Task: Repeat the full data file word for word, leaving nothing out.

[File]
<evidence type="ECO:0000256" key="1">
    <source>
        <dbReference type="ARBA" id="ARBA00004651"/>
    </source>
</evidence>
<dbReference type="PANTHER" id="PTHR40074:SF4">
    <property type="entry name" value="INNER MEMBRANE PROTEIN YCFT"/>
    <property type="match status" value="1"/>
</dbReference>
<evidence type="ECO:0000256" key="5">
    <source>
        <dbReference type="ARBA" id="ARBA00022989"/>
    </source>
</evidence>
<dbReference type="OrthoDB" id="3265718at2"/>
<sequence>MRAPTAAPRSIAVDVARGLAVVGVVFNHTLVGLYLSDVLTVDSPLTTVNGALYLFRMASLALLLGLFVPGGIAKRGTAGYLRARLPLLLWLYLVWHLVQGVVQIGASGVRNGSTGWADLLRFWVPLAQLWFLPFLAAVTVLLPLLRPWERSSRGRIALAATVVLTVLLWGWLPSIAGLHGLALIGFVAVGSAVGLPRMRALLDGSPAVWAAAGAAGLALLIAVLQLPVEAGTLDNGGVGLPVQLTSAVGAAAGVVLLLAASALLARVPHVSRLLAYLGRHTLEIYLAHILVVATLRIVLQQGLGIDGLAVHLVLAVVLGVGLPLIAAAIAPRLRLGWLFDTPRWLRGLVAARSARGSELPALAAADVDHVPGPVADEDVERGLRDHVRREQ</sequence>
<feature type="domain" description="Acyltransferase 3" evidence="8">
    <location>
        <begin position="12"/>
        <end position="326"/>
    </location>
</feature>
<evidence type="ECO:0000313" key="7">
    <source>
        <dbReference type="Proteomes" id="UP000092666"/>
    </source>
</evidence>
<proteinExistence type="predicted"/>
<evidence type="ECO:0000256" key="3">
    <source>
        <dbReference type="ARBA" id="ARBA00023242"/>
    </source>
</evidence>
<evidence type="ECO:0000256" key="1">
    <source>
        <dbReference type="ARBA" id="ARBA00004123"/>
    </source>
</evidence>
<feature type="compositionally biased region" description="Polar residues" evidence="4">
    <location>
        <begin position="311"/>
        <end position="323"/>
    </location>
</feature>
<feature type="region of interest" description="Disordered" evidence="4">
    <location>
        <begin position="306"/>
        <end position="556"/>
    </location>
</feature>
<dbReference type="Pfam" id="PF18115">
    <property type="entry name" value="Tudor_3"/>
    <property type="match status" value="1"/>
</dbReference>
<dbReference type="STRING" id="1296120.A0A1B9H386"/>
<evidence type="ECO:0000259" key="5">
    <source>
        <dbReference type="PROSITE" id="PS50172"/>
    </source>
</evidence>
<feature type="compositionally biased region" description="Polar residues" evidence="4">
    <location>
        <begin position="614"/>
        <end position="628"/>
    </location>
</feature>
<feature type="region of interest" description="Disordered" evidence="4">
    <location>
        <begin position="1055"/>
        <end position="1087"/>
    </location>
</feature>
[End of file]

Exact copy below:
<evidence type="ECO:0000256" key="1">
    <source>
        <dbReference type="ARBA" id="ARBA00004651"/>
    </source>
</evidence>
<dbReference type="PANTHER" id="PTHR40074:SF4">
    <property type="entry name" value="INNER MEMBRANE PROTEIN YCFT"/>
    <property type="match status" value="1"/>
</dbReference>
<evidence type="ECO:0000256" key="5">
    <source>
        <dbReference type="ARBA" id="ARBA00022989"/>
    </source>
</evidence>
<dbReference type="OrthoDB" id="3265718at2"/>
<sequence>MRAPTAAPRSIAVDVARGLAVVGVVFNHTLVGLYLSDVLTVDSPLTTVNGALYLFRMASLALLLGLFVPGGIAKRGTAGYLRARLPLLLWLYLVWHLVQGVVQIGASGVRNGSTGWADLLRFWVPLAQLWFLPFLAAVTVLLPLLRPWERSSRGRIALAATVVLTVLLWGWLPSIAGLHGLALIGFVAVGSAVGLPRMRALLDGSPAVWAAAGAAGLALLIAVLQLPVEAGTLDNGGVGLPVQLTSAVGAAAGVVLLLAASALLARVPHVSRLLAYLGRHTLEIYLAHILVVATLRIVLQQGLGIDGLAVHLVLAVVLGVGLPLIAAAIAPRLRLGWLFDTPRWLRGLVAARSARGSELPALAAADVDHVPGPVADEDVERGLRDHVRREQ</sequence>
<feature type="domain" description="Acyltransferase 3" evidence="8">
    <location>
        <begin position="12"/>
        <end position="326"/>
    </location>
</feature>
<evidence type="ECO:0000313" key="7">
    <source>
        <dbReference type="Proteomes" id="UP000092666"/>
    </source>
</evidence>
<proteinExistence type="predicted"/>
<evidence type="ECO:0000256" key="3">
    <source>
        <dbReference type="ARBA" id="ARBA00023242"/>
    </source>
</evidence>
<evidence type="ECO:0000256" key="1">
    <source>
        <dbReference type="ARBA" id="ARBA00004123"/>
    </source>
</evidence>
<feature type="compositionally biased region" description="Polar residues" evidence="4">
    <location>
        <begin position="311"/>
        <end position="323"/>
    </location>
</feature>
<feature type="region of interest" description="Disordered" evidence="4">
    <location>
        <begin position="306"/>
        <end position="556"/>
    </location>
</feature>
<dbReference type="Pfam" id="PF18115">
    <property type="entry name" value="Tudor_3"/>
    <property type="match status" value="1"/>
</dbReference>
<dbReference type="STRING" id="1296120.A0A1B9H386"/>
<evidence type="ECO:0000259" key="5">
    <source>
        <dbReference type="PROSITE" id="PS50172"/>
    </source>
</evidence>
<feature type="compositionally biased region" description="Polar residues" evidence="4">
    <location>
        <begin position="614"/>
        <end position="628"/>
    </location>
</feature>
<feature type="region of interest" description="Disordered" evidence="4">
    <location>
        <begin position="1055"/>
        <end position="1087"/>
    </location>
</feature>